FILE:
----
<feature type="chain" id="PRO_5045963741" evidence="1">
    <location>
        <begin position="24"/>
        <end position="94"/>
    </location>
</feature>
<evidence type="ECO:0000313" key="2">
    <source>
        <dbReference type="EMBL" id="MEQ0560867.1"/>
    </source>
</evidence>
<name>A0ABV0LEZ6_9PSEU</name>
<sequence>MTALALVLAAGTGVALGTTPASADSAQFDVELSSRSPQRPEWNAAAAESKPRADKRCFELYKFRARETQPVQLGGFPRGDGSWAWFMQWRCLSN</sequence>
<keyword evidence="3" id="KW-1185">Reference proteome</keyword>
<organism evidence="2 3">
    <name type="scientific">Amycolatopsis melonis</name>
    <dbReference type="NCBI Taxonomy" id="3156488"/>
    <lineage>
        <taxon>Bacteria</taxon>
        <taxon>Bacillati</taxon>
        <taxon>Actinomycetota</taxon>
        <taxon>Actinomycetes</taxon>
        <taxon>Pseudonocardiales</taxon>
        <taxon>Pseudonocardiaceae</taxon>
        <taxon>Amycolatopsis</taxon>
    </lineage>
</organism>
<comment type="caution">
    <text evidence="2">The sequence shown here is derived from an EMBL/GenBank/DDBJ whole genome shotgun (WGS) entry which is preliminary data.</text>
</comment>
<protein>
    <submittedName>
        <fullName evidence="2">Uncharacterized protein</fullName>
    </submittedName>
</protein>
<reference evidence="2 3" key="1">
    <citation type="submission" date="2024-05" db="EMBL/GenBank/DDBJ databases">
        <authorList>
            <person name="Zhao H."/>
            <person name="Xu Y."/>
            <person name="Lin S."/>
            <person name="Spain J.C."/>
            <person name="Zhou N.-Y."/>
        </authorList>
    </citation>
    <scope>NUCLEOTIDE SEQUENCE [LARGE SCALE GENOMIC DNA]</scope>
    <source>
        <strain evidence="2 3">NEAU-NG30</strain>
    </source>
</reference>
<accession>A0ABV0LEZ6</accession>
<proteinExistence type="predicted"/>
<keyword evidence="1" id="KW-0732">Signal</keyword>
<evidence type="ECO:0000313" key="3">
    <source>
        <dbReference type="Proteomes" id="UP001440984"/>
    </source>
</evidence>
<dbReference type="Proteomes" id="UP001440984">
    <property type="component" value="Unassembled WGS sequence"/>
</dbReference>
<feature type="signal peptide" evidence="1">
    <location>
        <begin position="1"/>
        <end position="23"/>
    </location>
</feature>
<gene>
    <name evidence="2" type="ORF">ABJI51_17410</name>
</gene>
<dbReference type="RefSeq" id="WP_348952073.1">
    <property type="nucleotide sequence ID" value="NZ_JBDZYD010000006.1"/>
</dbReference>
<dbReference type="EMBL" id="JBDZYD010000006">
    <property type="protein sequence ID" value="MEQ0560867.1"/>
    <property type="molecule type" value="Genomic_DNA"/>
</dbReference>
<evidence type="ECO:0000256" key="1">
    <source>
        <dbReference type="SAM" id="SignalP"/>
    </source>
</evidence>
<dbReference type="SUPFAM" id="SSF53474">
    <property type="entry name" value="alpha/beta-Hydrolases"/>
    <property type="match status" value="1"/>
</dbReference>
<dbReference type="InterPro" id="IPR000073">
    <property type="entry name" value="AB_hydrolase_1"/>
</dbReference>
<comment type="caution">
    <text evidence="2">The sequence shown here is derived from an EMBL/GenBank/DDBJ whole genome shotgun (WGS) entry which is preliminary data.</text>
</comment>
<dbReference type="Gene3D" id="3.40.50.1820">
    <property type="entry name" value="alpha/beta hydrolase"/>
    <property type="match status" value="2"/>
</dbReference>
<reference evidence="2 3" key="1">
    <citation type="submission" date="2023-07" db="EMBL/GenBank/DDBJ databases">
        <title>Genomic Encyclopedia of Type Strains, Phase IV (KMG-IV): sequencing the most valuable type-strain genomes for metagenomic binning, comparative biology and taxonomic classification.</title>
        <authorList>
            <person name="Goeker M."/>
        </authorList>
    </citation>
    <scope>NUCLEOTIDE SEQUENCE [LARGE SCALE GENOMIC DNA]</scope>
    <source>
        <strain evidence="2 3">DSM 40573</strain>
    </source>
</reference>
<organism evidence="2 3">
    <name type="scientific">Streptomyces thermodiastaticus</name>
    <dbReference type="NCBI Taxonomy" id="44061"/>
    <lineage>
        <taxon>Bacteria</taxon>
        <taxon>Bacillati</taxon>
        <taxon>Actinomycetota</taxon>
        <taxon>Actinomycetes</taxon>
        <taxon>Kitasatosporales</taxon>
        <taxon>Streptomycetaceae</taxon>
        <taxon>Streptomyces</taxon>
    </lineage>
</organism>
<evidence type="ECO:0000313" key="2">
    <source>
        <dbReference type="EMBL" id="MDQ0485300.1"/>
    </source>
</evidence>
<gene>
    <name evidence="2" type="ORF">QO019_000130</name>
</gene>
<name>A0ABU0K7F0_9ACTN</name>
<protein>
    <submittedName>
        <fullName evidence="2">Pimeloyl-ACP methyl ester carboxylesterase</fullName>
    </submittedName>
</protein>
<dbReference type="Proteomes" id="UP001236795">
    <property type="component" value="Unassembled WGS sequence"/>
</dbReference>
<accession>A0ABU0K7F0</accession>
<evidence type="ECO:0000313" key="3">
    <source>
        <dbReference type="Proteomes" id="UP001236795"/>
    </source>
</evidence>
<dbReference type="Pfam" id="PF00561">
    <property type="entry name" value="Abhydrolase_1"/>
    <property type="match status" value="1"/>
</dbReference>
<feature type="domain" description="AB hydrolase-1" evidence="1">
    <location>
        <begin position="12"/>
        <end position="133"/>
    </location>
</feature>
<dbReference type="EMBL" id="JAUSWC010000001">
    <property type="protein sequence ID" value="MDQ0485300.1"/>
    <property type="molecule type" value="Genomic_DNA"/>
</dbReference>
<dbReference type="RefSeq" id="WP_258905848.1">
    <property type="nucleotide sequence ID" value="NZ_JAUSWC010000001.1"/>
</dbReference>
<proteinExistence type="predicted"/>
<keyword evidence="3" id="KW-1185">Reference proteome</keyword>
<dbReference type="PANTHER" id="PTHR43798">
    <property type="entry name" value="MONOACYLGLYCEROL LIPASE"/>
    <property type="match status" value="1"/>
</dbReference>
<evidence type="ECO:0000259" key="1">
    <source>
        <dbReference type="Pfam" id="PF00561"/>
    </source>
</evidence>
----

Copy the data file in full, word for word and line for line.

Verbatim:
<feature type="chain" id="PRO_5045963741" evidence="1">
    <location>
        <begin position="24"/>
        <end position="94"/>
    </location>
</feature>
<evidence type="ECO:0000313" key="2">
    <source>
        <dbReference type="EMBL" id="MEQ0560867.1"/>
    </source>
</evidence>
<name>A0ABV0LEZ6_9PSEU</name>
<sequence>MTALALVLAAGTGVALGTTPASADSAQFDVELSSRSPQRPEWNAAAAESKPRADKRCFELYKFRARETQPVQLGGFPRGDGSWAWFMQWRCLSN</sequence>
<keyword evidence="3" id="KW-1185">Reference proteome</keyword>
<organism evidence="2 3">
    <name type="scientific">Amycolatopsis melonis</name>
    <dbReference type="NCBI Taxonomy" id="3156488"/>
    <lineage>
        <taxon>Bacteria</taxon>
        <taxon>Bacillati</taxon>
        <taxon>Actinomycetota</taxon>
        <taxon>Actinomycetes</taxon>
        <taxon>Pseudonocardiales</taxon>
        <taxon>Pseudonocardiaceae</taxon>
        <taxon>Amycolatopsis</taxon>
    </lineage>
</organism>
<comment type="caution">
    <text evidence="2">The sequence shown here is derived from an EMBL/GenBank/DDBJ whole genome shotgun (WGS) entry which is preliminary data.</text>
</comment>
<protein>
    <submittedName>
        <fullName evidence="2">Uncharacterized protein</fullName>
    </submittedName>
</protein>
<reference evidence="2 3" key="1">
    <citation type="submission" date="2024-05" db="EMBL/GenBank/DDBJ databases">
        <authorList>
            <person name="Zhao H."/>
            <person name="Xu Y."/>
            <person name="Lin S."/>
            <person name="Spain J.C."/>
            <person name="Zhou N.-Y."/>
        </authorList>
    </citation>
    <scope>NUCLEOTIDE SEQUENCE [LARGE SCALE GENOMIC DNA]</scope>
    <source>
        <strain evidence="2 3">NEAU-NG30</strain>
    </source>
</reference>
<accession>A0ABV0LEZ6</accession>
<proteinExistence type="predicted"/>
<keyword evidence="1" id="KW-0732">Signal</keyword>
<evidence type="ECO:0000313" key="3">
    <source>
        <dbReference type="Proteomes" id="UP001440984"/>
    </source>
</evidence>
<dbReference type="Proteomes" id="UP001440984">
    <property type="component" value="Unassembled WGS sequence"/>
</dbReference>
<feature type="signal peptide" evidence="1">
    <location>
        <begin position="1"/>
        <end position="23"/>
    </location>
</feature>
<gene>
    <name evidence="2" type="ORF">ABJI51_17410</name>
</gene>
<dbReference type="RefSeq" id="WP_348952073.1">
    <property type="nucleotide sequence ID" value="NZ_JBDZYD010000006.1"/>
</dbReference>
<dbReference type="EMBL" id="JBDZYD010000006">
    <property type="protein sequence ID" value="MEQ0560867.1"/>
    <property type="molecule type" value="Genomic_DNA"/>
</dbReference>
<evidence type="ECO:0000256" key="1">
    <source>
        <dbReference type="SAM" id="SignalP"/>
    </source>
</evidence>
<dbReference type="SUPFAM" id="SSF53474">
    <property type="entry name" value="alpha/beta-Hydrolases"/>
    <property type="match status" value="1"/>
</dbReference>
<dbReference type="InterPro" id="IPR000073">
    <property type="entry name" value="AB_hydrolase_1"/>
</dbReference>
<comment type="caution">
    <text evidence="2">The sequence shown here is derived from an EMBL/GenBank/DDBJ whole genome shotgun (WGS) entry which is preliminary data.</text>
</comment>
<dbReference type="Gene3D" id="3.40.50.1820">
    <property type="entry name" value="alpha/beta hydrolase"/>
    <property type="match status" value="2"/>
</dbReference>
<reference evidence="2 3" key="1">
    <citation type="submission" date="2023-07" db="EMBL/GenBank/DDBJ databases">
        <title>Genomic Encyclopedia of Type Strains, Phase IV (KMG-IV): sequencing the most valuable type-strain genomes for metagenomic binning, comparative biology and taxonomic classification.</title>
        <authorList>
            <person name="Goeker M."/>
        </authorList>
    </citation>
    <scope>NUCLEOTIDE SEQUENCE [LARGE SCALE GENOMIC DNA]</scope>
    <source>
        <strain evidence="2 3">DSM 40573</strain>
    </source>
</reference>
<organism evidence="2 3">
    <name type="scientific">Streptomyces thermodiastaticus</name>
    <dbReference type="NCBI Taxonomy" id="44061"/>
    <lineage>
        <taxon>Bacteria</taxon>
        <taxon>Bacillati</taxon>
        <taxon>Actinomycetota</taxon>
        <taxon>Actinomycetes</taxon>
        <taxon>Kitasatosporales</taxon>
        <taxon>Streptomycetaceae</taxon>
        <taxon>Streptomyces</taxon>
    </lineage>
</organism>
<evidence type="ECO:0000313" key="2">
    <source>
        <dbReference type="EMBL" id="MDQ0485300.1"/>
    </source>
</evidence>
<gene>
    <name evidence="2" type="ORF">QO019_000130</name>
</gene>
<name>A0ABU0K7F0_9ACTN</name>
<protein>
    <submittedName>
        <fullName evidence="2">Pimeloyl-ACP methyl ester carboxylesterase</fullName>
    </submittedName>
</protein>
<dbReference type="Proteomes" id="UP001236795">
    <property type="component" value="Unassembled WGS sequence"/>
</dbReference>
<accession>A0ABU0K7F0</accession>
<evidence type="ECO:0000313" key="3">
    <source>
        <dbReference type="Proteomes" id="UP001236795"/>
    </source>
</evidence>
<dbReference type="Pfam" id="PF00561">
    <property type="entry name" value="Abhydrolase_1"/>
    <property type="match status" value="1"/>
</dbReference>
<feature type="domain" description="AB hydrolase-1" evidence="1">
    <location>
        <begin position="12"/>
        <end position="133"/>
    </location>
</feature>
<dbReference type="EMBL" id="JAUSWC010000001">
    <property type="protein sequence ID" value="MDQ0485300.1"/>
    <property type="molecule type" value="Genomic_DNA"/>
</dbReference>
<dbReference type="RefSeq" id="WP_258905848.1">
    <property type="nucleotide sequence ID" value="NZ_JAUSWC010000001.1"/>
</dbReference>
<proteinExistence type="predicted"/>
<keyword evidence="3" id="KW-1185">Reference proteome</keyword>
<dbReference type="PANTHER" id="PTHR43798">
    <property type="entry name" value="MONOACYLGLYCEROL LIPASE"/>
    <property type="match status" value="1"/>
</dbReference>
<evidence type="ECO:0000259" key="1">
    <source>
        <dbReference type="Pfam" id="PF00561"/>
    </source>
</evidence>